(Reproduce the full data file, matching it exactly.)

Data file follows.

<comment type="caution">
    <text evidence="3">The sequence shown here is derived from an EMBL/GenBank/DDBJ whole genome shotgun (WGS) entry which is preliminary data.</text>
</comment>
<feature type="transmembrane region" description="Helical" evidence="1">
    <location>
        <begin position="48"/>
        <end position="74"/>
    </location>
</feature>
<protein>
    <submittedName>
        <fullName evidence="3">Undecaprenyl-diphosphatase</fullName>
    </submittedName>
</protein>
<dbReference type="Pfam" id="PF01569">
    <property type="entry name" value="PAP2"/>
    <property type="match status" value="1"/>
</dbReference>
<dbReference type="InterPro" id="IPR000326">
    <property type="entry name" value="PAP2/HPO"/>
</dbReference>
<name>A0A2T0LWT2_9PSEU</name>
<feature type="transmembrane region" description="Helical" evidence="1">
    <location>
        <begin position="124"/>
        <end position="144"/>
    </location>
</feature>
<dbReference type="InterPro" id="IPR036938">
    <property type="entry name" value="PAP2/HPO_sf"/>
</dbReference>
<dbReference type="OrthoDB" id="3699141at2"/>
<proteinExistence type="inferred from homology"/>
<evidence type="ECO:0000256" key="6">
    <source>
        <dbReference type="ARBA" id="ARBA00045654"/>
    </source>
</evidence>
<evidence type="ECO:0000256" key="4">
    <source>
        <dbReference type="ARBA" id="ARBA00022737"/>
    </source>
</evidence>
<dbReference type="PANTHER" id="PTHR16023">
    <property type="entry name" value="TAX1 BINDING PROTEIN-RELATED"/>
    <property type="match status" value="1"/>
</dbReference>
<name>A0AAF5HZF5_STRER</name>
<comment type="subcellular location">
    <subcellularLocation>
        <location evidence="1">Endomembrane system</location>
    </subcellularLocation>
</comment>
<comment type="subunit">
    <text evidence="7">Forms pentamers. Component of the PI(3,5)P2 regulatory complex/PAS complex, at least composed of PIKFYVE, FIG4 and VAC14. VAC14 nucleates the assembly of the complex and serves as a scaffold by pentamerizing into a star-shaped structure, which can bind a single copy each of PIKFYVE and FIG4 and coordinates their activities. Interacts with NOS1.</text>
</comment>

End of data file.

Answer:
<comment type="caution">
    <text evidence="3">The sequence shown here is derived from an EMBL/GenBank/DDBJ whole genome shotgun (WGS) entry which is preliminary data.</text>
</comment>
<feature type="transmembrane region" description="Helical" evidence="1">
    <location>
        <begin position="48"/>
        <end position="74"/>
    </location>
</feature>
<protein>
    <submittedName>
        <fullName evidence="3">Undecaprenyl-diphosphatase</fullName>
    </submittedName>
</protein>
<dbReference type="Pfam" id="PF01569">
    <property type="entry name" value="PAP2"/>
    <property type="match status" value="1"/>
</dbReference>
<dbReference type="InterPro" id="IPR000326">
    <property type="entry name" value="PAP2/HPO"/>
</dbReference>
<name>A0A2T0LWT2_9PSEU</name>
<feature type="transmembrane region" description="Helical" evidence="1">
    <location>
        <begin position="124"/>
        <end position="144"/>
    </location>
</feature>
<dbReference type="InterPro" id="IPR036938">
    <property type="entry name" value="PAP2/HPO_sf"/>
</dbReference>
<dbReference type="OrthoDB" id="3699141at2"/>
<proteinExistence type="inferred from homology"/>
<evidence type="ECO:0000256" key="6">
    <source>
        <dbReference type="ARBA" id="ARBA00045654"/>
    </source>
</evidence>
<evidence type="ECO:0000256" key="4">
    <source>
        <dbReference type="ARBA" id="ARBA00022737"/>
    </source>
</evidence>
<dbReference type="PANTHER" id="PTHR16023">
    <property type="entry name" value="TAX1 BINDING PROTEIN-RELATED"/>
    <property type="match status" value="1"/>
</dbReference>
<name>A0AAF5HZF5_STRER</name>
<comment type="subcellular location">
    <subcellularLocation>
        <location evidence="1">Endomembrane system</location>
    </subcellularLocation>
</comment>
<comment type="subunit">
    <text evidence="7">Forms pentamers. Component of the PI(3,5)P2 regulatory complex/PAS complex, at least composed of PIKFYVE, FIG4 and VAC14. VAC14 nucleates the assembly of the complex and serves as a scaffold by pentamerizing into a star-shaped structure, which can bind a single copy each of PIKFYVE and FIG4 and coordinates their activities. Interacts with NOS1.</text>
</comment>